Credit Card Default and What You Can Do About It

Couple reading notice of default on a credit card debt

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Credit card default happens when you've become severely delinquent on your credit card payment. It's a serious credit card status that not only affects your standing with that credit card issuer, but also your credit standing in general and your ability to get approved for credit cards, loans, and other credit-based services.

How Credit Card Default Happens

When you accept a credit card, you agree to certain terms. For example, you agree to make your minimum payment by the due date listed on your credit card statement. If you miss the minimum credit card payment six months in a row, your credit card will be in default. Your credit card issuer will likely close your account and report the default to the credit bureaus.

In the months leading up to credit card default, your (late) payment status will be reported to the three major credit bureaus and your credit score will be impacted by the lateness of your payments. If you apply for any new credit cards or loans after a credit card default, your application will likely be denied because creditors think you're at risk of defaulting on any new credit obligations. In fact, some lenders won't approve you at all until you've cleared up the default balance (or it drops off your credit report).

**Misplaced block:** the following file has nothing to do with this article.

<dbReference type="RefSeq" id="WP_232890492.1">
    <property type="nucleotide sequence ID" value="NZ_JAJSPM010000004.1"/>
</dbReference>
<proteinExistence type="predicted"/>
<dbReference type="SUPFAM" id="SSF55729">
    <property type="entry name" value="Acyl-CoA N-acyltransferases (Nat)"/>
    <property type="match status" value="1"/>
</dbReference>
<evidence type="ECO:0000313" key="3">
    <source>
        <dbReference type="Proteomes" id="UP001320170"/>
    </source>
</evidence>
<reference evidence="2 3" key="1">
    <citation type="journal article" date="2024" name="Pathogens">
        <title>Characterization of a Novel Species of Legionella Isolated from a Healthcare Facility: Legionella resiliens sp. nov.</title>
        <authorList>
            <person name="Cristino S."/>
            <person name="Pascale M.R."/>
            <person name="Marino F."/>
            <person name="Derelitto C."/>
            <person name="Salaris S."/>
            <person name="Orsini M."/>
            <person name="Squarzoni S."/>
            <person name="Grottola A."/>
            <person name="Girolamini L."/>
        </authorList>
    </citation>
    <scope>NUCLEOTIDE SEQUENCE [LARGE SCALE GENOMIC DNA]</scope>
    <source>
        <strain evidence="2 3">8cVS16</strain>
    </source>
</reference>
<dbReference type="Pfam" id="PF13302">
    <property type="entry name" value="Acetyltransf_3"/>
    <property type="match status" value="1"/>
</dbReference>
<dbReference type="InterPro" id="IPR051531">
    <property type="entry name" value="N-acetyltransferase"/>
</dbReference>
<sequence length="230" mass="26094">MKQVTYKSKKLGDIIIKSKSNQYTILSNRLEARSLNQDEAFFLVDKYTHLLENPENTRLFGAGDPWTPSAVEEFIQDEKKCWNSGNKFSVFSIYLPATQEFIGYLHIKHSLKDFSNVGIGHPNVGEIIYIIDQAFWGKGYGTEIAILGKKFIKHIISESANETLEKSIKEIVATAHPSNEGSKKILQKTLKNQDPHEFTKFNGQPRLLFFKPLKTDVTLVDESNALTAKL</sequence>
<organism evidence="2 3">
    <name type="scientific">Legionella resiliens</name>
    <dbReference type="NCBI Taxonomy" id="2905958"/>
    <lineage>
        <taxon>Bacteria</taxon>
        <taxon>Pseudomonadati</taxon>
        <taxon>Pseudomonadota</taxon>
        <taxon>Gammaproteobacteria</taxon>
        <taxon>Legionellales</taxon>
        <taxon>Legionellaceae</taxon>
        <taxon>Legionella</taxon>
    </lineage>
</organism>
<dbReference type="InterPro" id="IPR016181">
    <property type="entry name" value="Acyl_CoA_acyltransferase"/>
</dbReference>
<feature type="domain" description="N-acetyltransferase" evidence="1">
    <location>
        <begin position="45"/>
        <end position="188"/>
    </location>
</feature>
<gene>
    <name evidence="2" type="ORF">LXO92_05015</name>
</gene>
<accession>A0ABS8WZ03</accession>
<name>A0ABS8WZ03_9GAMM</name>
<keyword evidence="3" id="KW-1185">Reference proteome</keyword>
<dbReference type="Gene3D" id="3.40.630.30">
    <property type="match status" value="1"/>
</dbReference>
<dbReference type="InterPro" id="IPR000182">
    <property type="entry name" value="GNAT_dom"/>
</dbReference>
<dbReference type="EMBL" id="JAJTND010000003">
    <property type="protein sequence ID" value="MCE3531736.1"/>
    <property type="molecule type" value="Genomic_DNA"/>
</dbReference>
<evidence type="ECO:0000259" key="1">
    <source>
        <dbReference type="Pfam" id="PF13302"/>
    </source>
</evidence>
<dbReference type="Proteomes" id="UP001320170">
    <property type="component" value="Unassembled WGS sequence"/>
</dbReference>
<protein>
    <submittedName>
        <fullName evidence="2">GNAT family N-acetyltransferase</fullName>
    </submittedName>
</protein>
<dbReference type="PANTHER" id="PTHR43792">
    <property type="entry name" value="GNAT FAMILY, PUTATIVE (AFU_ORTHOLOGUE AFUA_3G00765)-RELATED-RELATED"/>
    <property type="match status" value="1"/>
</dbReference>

By the time your credit card defaults, you've likely accumulated hundreds of dollars in fees and interest charges. Unfortunately, your options for clearing up the credit card default may be limited because of the number of payments you've missed on your account. Had you contacted your credit card issuer sooner, you may have been able to work out an arrangement to make payments on the past due balance and bring your account back into good standing. At this point, your credit card issuer will expect the account to be paid in full.

Options for Dealing With Credit Card Default

  • Pay the account in full, if you have the money, of course. First, try negotiating a pay for delete where the credit card issuer removes the account from your credit report in exchange for payment. Some creditors may agree, others won't, but you won't know if you don't ask.
  • Settle the account for less than the amount due. Settling the debt is also a negotiation. The creditor doesn't have to accept an amount lower than the balance due, but some can be persuaded.
  • File bankruptcy. Depending on the extent of the default and any other debts you have, you may consider filing bankruptcy to either restructure your debt and make it more affordable or to have it discharged. Note that bankruptcy stays on your credit report for 7-10 years, so it's not a decision to enter lightly.
  • Do nothing. You can ignore the account, perhaps decide what to do about it later on down the road. Note that the creditor can still pursue you for the debt, list it on your credit report, and may even sue you as long as the statute of limitations is in effect.

If you're getting calls from debt collectors, you can stop them by sending a cease and desist letter. Note that this letter only applies to third-party debt collectors, not the original creditor.